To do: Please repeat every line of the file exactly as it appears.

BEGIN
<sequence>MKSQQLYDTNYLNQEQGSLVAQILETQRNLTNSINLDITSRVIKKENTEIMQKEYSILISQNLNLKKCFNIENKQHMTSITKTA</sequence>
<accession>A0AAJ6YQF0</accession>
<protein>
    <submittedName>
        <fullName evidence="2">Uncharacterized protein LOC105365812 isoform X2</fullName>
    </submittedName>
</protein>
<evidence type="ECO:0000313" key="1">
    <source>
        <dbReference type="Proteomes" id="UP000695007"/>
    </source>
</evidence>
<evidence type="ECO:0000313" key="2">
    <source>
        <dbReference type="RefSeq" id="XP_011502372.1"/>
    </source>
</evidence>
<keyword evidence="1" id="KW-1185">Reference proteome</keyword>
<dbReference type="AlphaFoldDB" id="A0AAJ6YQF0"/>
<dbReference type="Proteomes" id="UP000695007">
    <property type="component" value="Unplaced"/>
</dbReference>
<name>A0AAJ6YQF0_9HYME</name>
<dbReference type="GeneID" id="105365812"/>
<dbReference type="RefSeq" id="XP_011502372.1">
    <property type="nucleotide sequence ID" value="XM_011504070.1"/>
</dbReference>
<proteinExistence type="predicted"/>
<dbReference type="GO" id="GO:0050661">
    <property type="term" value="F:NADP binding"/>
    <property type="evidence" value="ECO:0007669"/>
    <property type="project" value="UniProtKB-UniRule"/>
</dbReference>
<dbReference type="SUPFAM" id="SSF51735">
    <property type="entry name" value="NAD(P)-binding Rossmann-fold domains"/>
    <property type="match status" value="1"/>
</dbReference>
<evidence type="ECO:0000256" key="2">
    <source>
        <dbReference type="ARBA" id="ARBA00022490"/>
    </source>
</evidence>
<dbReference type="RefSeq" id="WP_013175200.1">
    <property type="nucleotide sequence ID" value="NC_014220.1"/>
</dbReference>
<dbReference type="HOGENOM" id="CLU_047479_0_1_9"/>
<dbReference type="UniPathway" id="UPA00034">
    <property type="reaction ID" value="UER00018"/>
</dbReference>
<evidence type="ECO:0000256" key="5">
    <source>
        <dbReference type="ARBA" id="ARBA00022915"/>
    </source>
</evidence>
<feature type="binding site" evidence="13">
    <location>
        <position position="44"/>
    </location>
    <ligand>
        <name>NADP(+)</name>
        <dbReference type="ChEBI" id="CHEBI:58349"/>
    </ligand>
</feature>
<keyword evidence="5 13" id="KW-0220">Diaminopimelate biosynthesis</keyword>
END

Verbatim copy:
<sequence>MKSQQLYDTNYLNQEQGSLVAQILETQRNLTNSINLDITSRVIKKENTEIMQKEYSILISQNLNLKKCFNIENKQHMTSITKTA</sequence>
<accession>A0AAJ6YQF0</accession>
<protein>
    <submittedName>
        <fullName evidence="2">Uncharacterized protein LOC105365812 isoform X2</fullName>
    </submittedName>
</protein>
<evidence type="ECO:0000313" key="1">
    <source>
        <dbReference type="Proteomes" id="UP000695007"/>
    </source>
</evidence>
<evidence type="ECO:0000313" key="2">
    <source>
        <dbReference type="RefSeq" id="XP_011502372.1"/>
    </source>
</evidence>
<keyword evidence="1" id="KW-1185">Reference proteome</keyword>
<dbReference type="AlphaFoldDB" id="A0AAJ6YQF0"/>
<dbReference type="Proteomes" id="UP000695007">
    <property type="component" value="Unplaced"/>
</dbReference>
<name>A0AAJ6YQF0_9HYME</name>
<dbReference type="GeneID" id="105365812"/>
<dbReference type="RefSeq" id="XP_011502372.1">
    <property type="nucleotide sequence ID" value="XM_011504070.1"/>
</dbReference>
<proteinExistence type="predicted"/>
<dbReference type="GO" id="GO:0050661">
    <property type="term" value="F:NADP binding"/>
    <property type="evidence" value="ECO:0007669"/>
    <property type="project" value="UniProtKB-UniRule"/>
</dbReference>
<dbReference type="SUPFAM" id="SSF51735">
    <property type="entry name" value="NAD(P)-binding Rossmann-fold domains"/>
    <property type="match status" value="1"/>
</dbReference>
<evidence type="ECO:0000256" key="2">
    <source>
        <dbReference type="ARBA" id="ARBA00022490"/>
    </source>
</evidence>
<dbReference type="RefSeq" id="WP_013175200.1">
    <property type="nucleotide sequence ID" value="NC_014220.1"/>
</dbReference>
<dbReference type="HOGENOM" id="CLU_047479_0_1_9"/>
<dbReference type="UniPathway" id="UPA00034">
    <property type="reaction ID" value="UER00018"/>
</dbReference>
<evidence type="ECO:0000256" key="5">
    <source>
        <dbReference type="ARBA" id="ARBA00022915"/>
    </source>
</evidence>
<feature type="binding site" evidence="13">
    <location>
        <position position="44"/>
    </location>
    <ligand>
        <name>NADP(+)</name>
        <dbReference type="ChEBI" id="CHEBI:58349"/>
    </ligand>
</feature>
<keyword evidence="5 13" id="KW-0220">Diaminopimelate biosynthesis</keyword>